Many people in this country work in minwage jobs which are not a "starting point", it's the work that is available. There really are grown ups who wash dishes and clean hotel rooms. There is a guy at my garage who changes tires who will never be a mechanic. It's just a little elitist to declare that all of these jobs are supposed to be held by low paid teenagers who aren't worth minimum wage.

again, those are low skill jobs. Hell I know people that can't even do those kinds of jobs, and you want to pay them more than their worth? Again, the minimum is where people start the job at. As they work, do a good job, aren't lazy and perform they get raises. You don't know that they guy at the garage is making only 7/hr or is making 15/hr, same with the dish washer or cleaning lady. When we refer to skill it means that it just doesn't take much to learn, to be good at that skill takes practice, to be exceptional takes even more.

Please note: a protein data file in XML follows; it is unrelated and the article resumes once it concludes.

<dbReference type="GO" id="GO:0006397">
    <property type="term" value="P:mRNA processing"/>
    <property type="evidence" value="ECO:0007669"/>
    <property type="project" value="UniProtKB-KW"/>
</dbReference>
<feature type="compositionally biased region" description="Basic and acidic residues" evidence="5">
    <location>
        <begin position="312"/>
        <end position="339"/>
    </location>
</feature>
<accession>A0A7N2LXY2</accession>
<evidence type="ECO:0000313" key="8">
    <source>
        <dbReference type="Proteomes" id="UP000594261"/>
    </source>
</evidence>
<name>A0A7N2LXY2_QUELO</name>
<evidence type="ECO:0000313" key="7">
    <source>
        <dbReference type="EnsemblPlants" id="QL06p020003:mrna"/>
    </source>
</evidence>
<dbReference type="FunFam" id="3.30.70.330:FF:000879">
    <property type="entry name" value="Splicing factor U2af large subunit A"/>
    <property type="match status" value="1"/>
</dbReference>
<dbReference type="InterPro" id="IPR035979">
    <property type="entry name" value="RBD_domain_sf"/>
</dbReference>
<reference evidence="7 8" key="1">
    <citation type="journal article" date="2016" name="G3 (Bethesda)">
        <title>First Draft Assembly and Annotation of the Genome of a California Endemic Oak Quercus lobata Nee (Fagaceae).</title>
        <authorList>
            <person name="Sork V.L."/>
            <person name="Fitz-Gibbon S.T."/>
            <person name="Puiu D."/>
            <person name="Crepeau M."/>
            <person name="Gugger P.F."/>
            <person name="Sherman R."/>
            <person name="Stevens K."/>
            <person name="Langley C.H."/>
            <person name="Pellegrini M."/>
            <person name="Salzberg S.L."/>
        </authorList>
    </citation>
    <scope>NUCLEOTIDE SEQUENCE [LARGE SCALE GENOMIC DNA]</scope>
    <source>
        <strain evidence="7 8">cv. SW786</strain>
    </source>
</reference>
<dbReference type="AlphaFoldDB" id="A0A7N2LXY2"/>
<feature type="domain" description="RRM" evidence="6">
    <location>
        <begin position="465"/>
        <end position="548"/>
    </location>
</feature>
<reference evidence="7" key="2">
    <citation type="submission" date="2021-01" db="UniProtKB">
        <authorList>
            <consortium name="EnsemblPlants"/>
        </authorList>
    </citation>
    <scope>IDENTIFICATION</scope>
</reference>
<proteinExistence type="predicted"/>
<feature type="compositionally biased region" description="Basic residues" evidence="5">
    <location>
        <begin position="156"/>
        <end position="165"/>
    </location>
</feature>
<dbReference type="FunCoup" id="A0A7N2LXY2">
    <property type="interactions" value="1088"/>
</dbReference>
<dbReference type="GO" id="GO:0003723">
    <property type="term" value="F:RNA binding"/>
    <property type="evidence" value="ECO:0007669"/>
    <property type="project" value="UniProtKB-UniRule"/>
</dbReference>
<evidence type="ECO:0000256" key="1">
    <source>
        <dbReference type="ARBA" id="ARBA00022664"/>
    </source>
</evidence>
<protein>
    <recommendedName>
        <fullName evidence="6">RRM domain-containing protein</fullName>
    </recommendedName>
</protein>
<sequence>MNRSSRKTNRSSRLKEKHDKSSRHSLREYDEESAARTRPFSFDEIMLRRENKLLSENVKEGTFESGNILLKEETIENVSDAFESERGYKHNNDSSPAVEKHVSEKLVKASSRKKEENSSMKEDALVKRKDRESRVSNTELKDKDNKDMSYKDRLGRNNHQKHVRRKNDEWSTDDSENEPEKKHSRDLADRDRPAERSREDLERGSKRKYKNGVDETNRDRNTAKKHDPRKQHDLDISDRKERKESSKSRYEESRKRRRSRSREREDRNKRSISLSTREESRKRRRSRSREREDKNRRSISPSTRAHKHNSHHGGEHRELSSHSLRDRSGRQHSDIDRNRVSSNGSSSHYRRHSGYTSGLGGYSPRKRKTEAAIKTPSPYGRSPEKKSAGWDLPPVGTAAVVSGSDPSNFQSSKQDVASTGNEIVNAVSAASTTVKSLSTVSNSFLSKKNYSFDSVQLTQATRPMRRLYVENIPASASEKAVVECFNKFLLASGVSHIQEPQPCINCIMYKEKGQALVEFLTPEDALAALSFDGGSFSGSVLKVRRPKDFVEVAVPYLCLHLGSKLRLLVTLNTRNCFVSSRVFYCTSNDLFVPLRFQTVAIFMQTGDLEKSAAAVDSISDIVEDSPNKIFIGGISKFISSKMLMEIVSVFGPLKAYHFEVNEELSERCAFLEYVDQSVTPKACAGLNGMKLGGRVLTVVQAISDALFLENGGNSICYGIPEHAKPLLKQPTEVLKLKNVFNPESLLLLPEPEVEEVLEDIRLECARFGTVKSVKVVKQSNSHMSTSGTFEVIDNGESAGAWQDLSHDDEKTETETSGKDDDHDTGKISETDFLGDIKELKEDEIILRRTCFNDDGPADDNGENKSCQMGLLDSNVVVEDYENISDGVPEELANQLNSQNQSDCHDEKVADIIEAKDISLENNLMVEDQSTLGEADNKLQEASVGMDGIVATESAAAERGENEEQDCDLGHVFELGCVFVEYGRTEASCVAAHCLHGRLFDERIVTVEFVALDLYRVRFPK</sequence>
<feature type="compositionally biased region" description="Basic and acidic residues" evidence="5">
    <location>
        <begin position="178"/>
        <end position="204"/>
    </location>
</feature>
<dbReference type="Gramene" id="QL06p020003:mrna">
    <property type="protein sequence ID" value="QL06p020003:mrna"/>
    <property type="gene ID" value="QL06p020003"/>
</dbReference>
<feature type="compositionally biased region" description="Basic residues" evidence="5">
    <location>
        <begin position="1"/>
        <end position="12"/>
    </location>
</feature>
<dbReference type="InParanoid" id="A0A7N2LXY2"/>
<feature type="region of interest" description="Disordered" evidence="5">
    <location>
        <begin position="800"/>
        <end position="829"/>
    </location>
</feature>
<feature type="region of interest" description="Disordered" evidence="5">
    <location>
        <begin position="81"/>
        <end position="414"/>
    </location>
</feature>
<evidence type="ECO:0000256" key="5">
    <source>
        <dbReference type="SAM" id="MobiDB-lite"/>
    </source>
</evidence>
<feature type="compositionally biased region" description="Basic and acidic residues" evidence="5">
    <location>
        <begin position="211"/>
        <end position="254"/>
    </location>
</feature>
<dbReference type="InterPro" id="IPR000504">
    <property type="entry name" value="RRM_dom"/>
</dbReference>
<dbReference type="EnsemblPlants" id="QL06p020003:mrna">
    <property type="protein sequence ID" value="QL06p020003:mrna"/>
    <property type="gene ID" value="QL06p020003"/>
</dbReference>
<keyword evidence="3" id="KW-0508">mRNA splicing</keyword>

One of the big elements of the minwage discussion, and I never see it discussed because the conversation always ends up in the dumper of rhetoric and clichés, is that the cost of housing has hugely increased and we have adapted to accept that it will always be thus. Yes, the real estate market is in the dumper, but the rental market is lagging on the decline and will rise faster than it fell when things turn around. We can't really do anything about unchecked domestic population growth and the demand it puts on housing near employment centers and areas of prosperity. Neither can the Chinese, which is why they have worker housing.